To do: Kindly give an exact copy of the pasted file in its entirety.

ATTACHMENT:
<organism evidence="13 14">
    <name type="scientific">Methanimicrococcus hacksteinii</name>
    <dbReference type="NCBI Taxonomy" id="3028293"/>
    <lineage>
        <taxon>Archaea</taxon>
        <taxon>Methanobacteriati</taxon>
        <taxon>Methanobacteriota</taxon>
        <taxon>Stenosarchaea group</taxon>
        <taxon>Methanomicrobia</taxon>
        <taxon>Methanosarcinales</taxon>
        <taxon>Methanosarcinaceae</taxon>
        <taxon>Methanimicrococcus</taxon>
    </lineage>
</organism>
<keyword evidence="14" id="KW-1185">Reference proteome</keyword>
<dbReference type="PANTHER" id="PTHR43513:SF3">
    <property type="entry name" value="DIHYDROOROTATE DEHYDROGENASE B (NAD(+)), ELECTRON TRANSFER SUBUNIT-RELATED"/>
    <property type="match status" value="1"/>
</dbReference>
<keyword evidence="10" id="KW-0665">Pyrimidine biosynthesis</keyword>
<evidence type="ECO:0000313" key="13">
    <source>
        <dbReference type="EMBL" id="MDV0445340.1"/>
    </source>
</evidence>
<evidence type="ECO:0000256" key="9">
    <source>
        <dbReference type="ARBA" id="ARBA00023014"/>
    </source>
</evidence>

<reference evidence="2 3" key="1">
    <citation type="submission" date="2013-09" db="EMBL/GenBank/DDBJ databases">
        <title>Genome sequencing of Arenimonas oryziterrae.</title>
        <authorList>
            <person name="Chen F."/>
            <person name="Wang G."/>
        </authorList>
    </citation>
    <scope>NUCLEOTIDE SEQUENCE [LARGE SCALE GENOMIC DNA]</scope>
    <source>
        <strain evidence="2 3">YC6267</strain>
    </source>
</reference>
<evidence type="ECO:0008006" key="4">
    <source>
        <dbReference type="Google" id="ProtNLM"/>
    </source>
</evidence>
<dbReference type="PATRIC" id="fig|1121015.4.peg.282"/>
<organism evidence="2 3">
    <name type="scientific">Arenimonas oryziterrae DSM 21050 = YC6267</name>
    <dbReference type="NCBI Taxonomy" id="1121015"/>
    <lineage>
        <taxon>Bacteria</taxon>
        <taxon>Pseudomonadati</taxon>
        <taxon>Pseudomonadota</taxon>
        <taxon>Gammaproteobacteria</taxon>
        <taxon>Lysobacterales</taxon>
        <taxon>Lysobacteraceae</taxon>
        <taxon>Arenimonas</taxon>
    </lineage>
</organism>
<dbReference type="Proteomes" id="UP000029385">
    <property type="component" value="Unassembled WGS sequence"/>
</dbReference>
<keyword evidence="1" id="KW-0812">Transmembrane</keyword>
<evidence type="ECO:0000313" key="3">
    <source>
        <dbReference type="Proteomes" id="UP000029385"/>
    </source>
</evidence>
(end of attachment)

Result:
<organism evidence="13 14">
    <name type="scientific">Methanimicrococcus hacksteinii</name>
    <dbReference type="NCBI Taxonomy" id="3028293"/>
    <lineage>
        <taxon>Archaea</taxon>
        <taxon>Methanobacteriati</taxon>
        <taxon>Methanobacteriota</taxon>
        <taxon>Stenosarchaea group</taxon>
        <taxon>Methanomicrobia</taxon>
        <taxon>Methanosarcinales</taxon>
        <taxon>Methanosarcinaceae</taxon>
        <taxon>Methanimicrococcus</taxon>
    </lineage>
</organism>
<keyword evidence="14" id="KW-1185">Reference proteome</keyword>
<dbReference type="PANTHER" id="PTHR43513:SF3">
    <property type="entry name" value="DIHYDROOROTATE DEHYDROGENASE B (NAD(+)), ELECTRON TRANSFER SUBUNIT-RELATED"/>
    <property type="match status" value="1"/>
</dbReference>
<keyword evidence="10" id="KW-0665">Pyrimidine biosynthesis</keyword>
<evidence type="ECO:0000313" key="13">
    <source>
        <dbReference type="EMBL" id="MDV0445340.1"/>
    </source>
</evidence>
<evidence type="ECO:0000256" key="9">
    <source>
        <dbReference type="ARBA" id="ARBA00023014"/>
    </source>
</evidence>

<reference evidence="2 3" key="1">
    <citation type="submission" date="2013-09" db="EMBL/GenBank/DDBJ databases">
        <title>Genome sequencing of Arenimonas oryziterrae.</title>
        <authorList>
            <person name="Chen F."/>
            <person name="Wang G."/>
        </authorList>
    </citation>
    <scope>NUCLEOTIDE SEQUENCE [LARGE SCALE GENOMIC DNA]</scope>
    <source>
        <strain evidence="2 3">YC6267</strain>
    </source>
</reference>
<evidence type="ECO:0008006" key="4">
    <source>
        <dbReference type="Google" id="ProtNLM"/>
    </source>
</evidence>
<dbReference type="PATRIC" id="fig|1121015.4.peg.282"/>
<organism evidence="2 3">
    <name type="scientific">Arenimonas oryziterrae DSM 21050 = YC6267</name>
    <dbReference type="NCBI Taxonomy" id="1121015"/>
    <lineage>
        <taxon>Bacteria</taxon>
        <taxon>Pseudomonadati</taxon>
        <taxon>Pseudomonadota</taxon>
        <taxon>Gammaproteobacteria</taxon>
        <taxon>Lysobacterales</taxon>
        <taxon>Lysobacteraceae</taxon>
        <taxon>Arenimonas</taxon>
    </lineage>
</organism>
<dbReference type="Proteomes" id="UP000029385">
    <property type="component" value="Unassembled WGS sequence"/>
</dbReference>
<keyword evidence="1" id="KW-0812">Transmembrane</keyword>
<evidence type="ECO:0000313" key="3">
    <source>
        <dbReference type="Proteomes" id="UP000029385"/>
    </source>
</evidence>